Lord Renton: My Lords, although I do not disagree with the noble Lord, Lord Richard, does not the change mean that the TA will be deprived of serving soldiers when it is already very short of serving soldiers?

Baroness Symons of Vernham Dean: My Lords, these officers were recruited specifically as financial services administrators. Some are now transferring to posts where their military expertise can be better used. It is believed that their current jobs can be undertaken equally well by civilians. Eleven have so far become redundant. Six of those have moved into other jobs where their military expertise can be better used. One has gained a commission.

Lord Ezra: My Lords, I never cease to be amazed at the way the Treasury appears to invent rules as it goes along. Is it correct, as the Minister indicated, that in working out the cost of the operation it will not take into account the redundancy costs which any other organisation would do automatically?

Baroness Symons of Vernham Dean: My Lord, the Treasury does not do so "as it goes along". I believe that it is a well-established Treasury rule that these are regarded as transfer payments and therefore not counted in the overall economic case. The noble Lord may find that curious and he is not alone, but those are the Treasury's rules.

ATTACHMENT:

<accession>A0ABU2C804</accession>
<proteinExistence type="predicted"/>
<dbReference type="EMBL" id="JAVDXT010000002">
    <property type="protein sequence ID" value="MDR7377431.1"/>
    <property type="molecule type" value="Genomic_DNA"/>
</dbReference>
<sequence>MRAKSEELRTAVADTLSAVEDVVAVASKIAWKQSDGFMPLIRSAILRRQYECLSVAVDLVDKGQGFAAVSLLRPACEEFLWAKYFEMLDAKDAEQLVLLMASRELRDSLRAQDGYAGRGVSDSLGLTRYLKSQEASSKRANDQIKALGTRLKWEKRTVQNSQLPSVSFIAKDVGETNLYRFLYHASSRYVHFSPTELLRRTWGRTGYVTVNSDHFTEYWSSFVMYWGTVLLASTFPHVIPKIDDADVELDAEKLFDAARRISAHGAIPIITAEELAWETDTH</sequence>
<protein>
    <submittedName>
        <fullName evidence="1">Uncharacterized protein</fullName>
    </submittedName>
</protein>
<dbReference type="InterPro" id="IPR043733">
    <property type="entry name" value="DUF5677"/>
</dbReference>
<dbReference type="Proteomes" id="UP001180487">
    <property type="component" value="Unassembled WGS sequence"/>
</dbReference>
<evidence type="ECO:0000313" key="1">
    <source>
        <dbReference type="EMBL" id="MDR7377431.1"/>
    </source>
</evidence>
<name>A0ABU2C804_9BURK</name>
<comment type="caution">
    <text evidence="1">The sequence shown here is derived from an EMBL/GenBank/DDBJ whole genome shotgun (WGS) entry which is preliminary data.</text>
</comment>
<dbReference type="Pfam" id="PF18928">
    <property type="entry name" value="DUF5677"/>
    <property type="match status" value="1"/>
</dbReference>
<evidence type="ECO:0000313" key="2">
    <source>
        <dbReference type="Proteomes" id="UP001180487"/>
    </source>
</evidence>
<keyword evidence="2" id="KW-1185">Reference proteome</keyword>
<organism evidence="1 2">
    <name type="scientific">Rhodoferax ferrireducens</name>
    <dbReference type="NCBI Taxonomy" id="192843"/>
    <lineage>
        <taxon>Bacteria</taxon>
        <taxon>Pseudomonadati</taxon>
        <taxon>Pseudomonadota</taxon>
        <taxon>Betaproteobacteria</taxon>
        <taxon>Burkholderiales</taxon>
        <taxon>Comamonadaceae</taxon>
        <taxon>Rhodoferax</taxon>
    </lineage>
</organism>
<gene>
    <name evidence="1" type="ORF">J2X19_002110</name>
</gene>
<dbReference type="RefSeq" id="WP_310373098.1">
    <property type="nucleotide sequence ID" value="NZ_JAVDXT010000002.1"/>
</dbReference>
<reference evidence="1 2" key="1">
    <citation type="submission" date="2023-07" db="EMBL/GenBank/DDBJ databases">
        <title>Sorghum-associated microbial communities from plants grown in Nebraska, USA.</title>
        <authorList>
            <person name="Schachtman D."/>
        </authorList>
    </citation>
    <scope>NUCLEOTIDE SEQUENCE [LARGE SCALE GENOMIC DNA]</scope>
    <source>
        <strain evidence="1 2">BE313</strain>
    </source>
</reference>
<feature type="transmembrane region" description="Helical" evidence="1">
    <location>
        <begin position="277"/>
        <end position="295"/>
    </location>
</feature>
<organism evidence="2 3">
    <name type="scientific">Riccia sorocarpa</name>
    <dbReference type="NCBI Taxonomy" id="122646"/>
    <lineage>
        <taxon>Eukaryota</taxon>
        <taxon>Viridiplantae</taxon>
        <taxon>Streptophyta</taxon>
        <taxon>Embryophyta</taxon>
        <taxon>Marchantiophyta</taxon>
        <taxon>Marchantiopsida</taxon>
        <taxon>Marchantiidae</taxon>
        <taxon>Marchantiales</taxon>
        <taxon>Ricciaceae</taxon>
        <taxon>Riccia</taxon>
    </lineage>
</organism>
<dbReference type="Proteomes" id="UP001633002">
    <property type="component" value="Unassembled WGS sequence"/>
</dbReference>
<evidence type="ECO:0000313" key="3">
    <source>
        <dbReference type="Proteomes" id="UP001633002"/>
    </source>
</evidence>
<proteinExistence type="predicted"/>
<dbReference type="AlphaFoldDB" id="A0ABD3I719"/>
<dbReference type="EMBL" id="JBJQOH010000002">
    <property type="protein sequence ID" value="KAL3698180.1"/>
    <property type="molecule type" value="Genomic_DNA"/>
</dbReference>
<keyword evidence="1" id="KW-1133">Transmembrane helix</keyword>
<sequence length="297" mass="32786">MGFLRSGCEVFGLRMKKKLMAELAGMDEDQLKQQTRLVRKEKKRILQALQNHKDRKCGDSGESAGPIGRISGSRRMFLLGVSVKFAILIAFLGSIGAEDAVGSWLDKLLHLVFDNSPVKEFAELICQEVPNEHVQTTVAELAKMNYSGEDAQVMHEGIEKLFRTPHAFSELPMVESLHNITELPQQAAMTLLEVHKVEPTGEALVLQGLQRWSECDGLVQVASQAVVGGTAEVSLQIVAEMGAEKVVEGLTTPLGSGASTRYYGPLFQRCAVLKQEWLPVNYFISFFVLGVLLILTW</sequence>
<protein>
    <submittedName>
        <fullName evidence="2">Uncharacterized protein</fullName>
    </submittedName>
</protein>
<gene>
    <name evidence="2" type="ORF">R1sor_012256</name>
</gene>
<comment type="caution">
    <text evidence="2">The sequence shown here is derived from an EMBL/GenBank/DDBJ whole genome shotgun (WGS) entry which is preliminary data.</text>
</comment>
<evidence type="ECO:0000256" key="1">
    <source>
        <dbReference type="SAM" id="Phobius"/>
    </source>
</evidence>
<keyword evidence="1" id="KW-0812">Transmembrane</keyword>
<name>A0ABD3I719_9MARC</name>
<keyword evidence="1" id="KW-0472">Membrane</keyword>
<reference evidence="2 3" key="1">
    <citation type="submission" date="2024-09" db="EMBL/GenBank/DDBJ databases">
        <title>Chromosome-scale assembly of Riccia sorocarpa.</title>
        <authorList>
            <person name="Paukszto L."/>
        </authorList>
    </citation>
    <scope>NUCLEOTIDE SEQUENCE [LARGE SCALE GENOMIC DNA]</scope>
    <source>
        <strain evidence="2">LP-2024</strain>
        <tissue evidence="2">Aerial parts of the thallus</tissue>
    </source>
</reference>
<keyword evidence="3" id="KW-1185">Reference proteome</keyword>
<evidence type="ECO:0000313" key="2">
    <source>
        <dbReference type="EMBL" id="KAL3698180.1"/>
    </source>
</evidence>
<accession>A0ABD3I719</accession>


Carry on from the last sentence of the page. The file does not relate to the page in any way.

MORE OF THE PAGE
Lord Barnett: My Lords, I sought to understand the Question and the Answer. Does the Foreign Office always accept the Treasury rules?

Baroness Symons of Vernham Dean: My Lords, the noble Lord needs to catch up a little. My noble friend Lady Scotland of Asthal speaks for the Foreign Office. I speak for the MoD. I speak for both of us when I say that we all follow the Treasury rules.

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Lord Campbell of Alloway: My Lords, is there any objective of the exercise other than to save money?

Baroness Symons of Vernham Dean: My Lords, we should not underestimate the importance of having the most cost-effective solutions to the ways in which we man the essential services in the MoD. I would not discount the cost-effective answer.

One of the main aims of restructuring the TA was to ensure that military expertise is focused where it is most useful. The noble Lord, Lord Renton, referred to the importance of maintaining military expertise where it is needed. That is part of the rationale of what is being undertaken here. I stress to the noble Lord that not all officers are being moved. Some are choosing to take redundancy, or are being put in a position where they have no choice. It would not be fair to say that they are all being moved.